3.13.15 Issue #679 info@mckenziemgmt.com 1-877-777-6151 Forward This Newsletter
 

Not Converting Emergency Patients into Loyal Patients? Here's Why
By Sally McKenzie, CEO

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When emergency patients call your practice, they’re likely in a panic. Not only are they in a lot of pain, they feel like they have nowhere to turn. They don’t have a dental home or anyone they can trust with their oral health care. They’re calling your office, hoping you can fit them in and alleviate their pain and discomfort as soon as possible. They’re scared, and might even be ready to start thinking about prevention and the benefits of comprehensive dental care.

It’s a stressful situation for these patients, and if you don’t plan properly it can be stressful for your practice as well. All too often practices see these emergency patients as a nuisance, and are annoyed when the panicked calls come in. After all, most emergency patients disappear after they receive treatment and only serve to throw the schedule out of whack and add aggravation to your day.

Emergency patients are often seen as a negative, but the truth is, you should look at these patients as an opportunity. 80% of all emergency patients who walk into your practice should be converted into a comprehensive exam, according to the industry standard. If that isn’t happening, you’re missing out on a huge opportunity to grow your patient base, your production numbers and your bottom line.

Starting to see how emergency patients can benefit your practice? If you want to convert emergency patients into loyal patients, your team is going to need an attitude adjustment. These patients can tell if your team members see them as an annoyance, and if they don’t feel comfortable or wanted in your practice, why would they come back? Even if they’ve decided it’s time to find a dental home, they’re going to quickly mark you off their list and start looking for a practice that makes them feel welcome.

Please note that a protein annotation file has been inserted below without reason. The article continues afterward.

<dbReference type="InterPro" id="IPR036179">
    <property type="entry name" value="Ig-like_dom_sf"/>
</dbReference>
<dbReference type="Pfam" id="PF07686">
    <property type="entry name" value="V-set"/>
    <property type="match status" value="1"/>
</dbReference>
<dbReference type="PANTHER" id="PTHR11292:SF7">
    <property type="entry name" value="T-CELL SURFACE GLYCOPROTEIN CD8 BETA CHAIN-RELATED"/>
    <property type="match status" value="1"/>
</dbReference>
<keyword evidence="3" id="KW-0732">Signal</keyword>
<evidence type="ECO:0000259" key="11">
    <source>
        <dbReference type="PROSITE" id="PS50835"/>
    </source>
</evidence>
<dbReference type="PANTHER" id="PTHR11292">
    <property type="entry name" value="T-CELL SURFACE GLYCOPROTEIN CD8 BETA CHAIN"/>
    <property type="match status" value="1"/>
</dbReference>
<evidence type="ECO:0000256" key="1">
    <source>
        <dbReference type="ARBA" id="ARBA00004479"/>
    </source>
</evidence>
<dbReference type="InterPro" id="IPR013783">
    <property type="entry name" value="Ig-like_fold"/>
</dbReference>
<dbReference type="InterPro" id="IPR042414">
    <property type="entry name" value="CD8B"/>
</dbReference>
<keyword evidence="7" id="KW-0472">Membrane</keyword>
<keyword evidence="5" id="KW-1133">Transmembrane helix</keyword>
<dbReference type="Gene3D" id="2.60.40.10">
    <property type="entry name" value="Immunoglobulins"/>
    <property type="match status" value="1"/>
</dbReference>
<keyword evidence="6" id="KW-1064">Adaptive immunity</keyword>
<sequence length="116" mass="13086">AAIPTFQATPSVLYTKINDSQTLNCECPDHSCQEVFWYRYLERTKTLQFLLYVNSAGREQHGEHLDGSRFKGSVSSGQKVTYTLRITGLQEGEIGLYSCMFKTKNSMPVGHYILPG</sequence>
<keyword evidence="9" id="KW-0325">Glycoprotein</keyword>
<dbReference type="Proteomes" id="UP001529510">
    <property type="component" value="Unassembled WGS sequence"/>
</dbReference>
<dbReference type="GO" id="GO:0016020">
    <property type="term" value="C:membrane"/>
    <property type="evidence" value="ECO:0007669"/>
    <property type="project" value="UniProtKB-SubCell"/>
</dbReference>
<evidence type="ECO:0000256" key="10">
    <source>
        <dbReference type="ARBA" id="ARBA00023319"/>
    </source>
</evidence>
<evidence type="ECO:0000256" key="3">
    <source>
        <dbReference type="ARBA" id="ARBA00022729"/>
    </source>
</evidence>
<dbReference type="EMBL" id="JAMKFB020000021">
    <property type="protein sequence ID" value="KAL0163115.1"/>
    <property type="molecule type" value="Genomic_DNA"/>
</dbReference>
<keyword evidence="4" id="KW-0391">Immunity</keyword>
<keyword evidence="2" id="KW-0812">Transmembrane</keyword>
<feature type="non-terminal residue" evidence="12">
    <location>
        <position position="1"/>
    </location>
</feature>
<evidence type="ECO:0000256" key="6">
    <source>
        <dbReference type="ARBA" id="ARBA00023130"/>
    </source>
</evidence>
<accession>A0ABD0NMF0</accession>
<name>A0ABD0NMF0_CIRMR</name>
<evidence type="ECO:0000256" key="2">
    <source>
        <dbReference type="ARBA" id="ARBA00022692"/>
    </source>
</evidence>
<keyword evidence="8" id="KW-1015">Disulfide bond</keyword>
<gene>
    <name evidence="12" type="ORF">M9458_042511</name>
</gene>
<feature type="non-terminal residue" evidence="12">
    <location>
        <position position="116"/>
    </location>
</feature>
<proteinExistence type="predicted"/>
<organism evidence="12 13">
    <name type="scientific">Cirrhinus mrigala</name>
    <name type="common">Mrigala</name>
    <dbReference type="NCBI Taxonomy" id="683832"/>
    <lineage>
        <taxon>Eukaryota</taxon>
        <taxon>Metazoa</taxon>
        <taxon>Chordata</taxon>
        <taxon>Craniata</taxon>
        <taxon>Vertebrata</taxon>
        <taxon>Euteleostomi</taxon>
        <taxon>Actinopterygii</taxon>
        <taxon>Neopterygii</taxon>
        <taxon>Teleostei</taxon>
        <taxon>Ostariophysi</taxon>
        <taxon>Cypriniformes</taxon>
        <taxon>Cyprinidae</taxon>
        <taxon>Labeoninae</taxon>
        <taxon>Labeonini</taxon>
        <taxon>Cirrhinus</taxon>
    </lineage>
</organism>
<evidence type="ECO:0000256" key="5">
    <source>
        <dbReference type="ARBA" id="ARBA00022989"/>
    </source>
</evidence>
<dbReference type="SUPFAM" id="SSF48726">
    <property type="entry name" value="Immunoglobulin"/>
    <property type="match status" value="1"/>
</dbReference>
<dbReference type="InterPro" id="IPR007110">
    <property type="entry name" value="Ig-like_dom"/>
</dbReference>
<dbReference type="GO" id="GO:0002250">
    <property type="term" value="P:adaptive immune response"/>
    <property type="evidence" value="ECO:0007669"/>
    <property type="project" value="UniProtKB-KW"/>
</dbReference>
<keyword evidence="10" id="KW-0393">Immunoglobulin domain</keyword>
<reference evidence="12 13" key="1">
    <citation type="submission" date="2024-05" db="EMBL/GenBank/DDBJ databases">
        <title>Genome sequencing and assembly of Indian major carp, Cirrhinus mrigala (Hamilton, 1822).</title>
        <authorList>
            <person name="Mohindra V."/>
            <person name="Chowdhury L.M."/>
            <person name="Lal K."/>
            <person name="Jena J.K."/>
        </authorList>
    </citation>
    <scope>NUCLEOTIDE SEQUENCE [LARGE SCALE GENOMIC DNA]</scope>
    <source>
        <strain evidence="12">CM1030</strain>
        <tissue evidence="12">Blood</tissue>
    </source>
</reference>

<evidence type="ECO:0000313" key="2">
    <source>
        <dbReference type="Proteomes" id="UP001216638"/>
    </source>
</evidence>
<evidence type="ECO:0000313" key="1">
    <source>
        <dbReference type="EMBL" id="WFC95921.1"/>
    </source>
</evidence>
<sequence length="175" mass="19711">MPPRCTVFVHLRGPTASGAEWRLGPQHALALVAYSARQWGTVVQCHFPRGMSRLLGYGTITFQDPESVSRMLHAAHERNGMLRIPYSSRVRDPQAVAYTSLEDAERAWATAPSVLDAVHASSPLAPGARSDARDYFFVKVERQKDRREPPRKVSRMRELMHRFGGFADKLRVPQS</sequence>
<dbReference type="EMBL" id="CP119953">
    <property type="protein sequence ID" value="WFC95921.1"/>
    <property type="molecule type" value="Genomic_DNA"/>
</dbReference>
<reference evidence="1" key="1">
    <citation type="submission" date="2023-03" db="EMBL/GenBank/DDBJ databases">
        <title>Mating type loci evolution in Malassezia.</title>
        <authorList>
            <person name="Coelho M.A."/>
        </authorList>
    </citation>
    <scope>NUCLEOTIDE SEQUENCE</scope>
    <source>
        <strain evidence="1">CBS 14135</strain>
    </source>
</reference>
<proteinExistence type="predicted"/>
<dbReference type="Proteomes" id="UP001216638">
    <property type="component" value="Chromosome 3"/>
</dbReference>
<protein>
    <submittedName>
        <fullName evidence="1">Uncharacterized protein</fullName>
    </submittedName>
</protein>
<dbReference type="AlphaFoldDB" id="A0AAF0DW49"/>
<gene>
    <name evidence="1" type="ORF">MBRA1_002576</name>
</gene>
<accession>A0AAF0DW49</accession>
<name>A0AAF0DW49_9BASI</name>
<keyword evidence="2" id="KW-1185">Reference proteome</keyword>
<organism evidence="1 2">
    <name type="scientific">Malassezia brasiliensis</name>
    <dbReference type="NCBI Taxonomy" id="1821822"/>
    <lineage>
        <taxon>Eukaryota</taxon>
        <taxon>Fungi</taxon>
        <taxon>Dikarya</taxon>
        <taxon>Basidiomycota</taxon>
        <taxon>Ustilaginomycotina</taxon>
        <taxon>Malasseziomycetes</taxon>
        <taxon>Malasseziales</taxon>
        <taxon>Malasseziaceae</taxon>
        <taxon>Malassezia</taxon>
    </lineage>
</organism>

If you want to successfully convert these patients and maximize this opportunity for practice growth, it’s time to develop a plan – and it all starts with that initial phone call. It might not be intentional, but practices often send a negative message to emergency patients who call in the hopes of scheduling time with the doctor. The Scheduling Coordinator is annoyed by the interruption, and frustrated because the schedule is jam packed as it is. She sighs, and lets the patient know it will be difficult to squeeze him into the doctor’s very busy schedule, but she’ll do her best to work him in today. Before hanging up, she reminds the patient that payment is expected up front.

After that conversation, would you want to call this practice your dental home? Probably not. Instead of laying the groundwork to convert this patient into a comprehensive exam, the Scheduling Coordinator made the patient feel like a nuisance, and conveyed that the practice cares more about collecting payment than getting the patient out of pain.

When emergency patients call in, they should be greeted by a warm welcome. I suggest developing a written script to help team members effectively communicate with these patients. No matter how full the schedule is or how stressed out an emergency patient might make team members feel, you must treat them with compassion and understanding. These patients are scared and in pain, so team members need to take the time to put them at ease and assure them they’re in great hands.

All too often, practices focus on getting these patients in and out as quickly as possible so they can go about their day. That will pretty much guarantee you never see them again. Instead, use the appointment time to educate patients about the benefits of prevention and comprehensive care, and they’ll be much more likely to come back.

To make it easier to fit emergency patients into your schedule, identify where they should be placed. This will ensure that the Scheduling Coordinator knows exactly where emergencies should go in the schedule each day and there will be no surprises for the clinical team – making it much easier to happily welcome emergency patients to your practice.

Up until the day they had a dental emergency, many of these patients never even thought about the importance of maintaining their dental health through comprehensive exams and prevention. During their visit, you have the opportunity to educate them, address any perceived barriers to care, and put any dental-related fears to rest. If you welcome these patients, provide a comfortable, friendly environment and offer much-needed education, you’ll find that many emergency cases will turn into loyal patients who can’t say enough good things about your practice.

Next week: Six ways to convert emergency patients into loyal patients.

For additional information on this topic and more, visit my blog: The Lighter Side

Interested in speaking to me about your practice concerns? Email sallymck@mckenziemgmt.com
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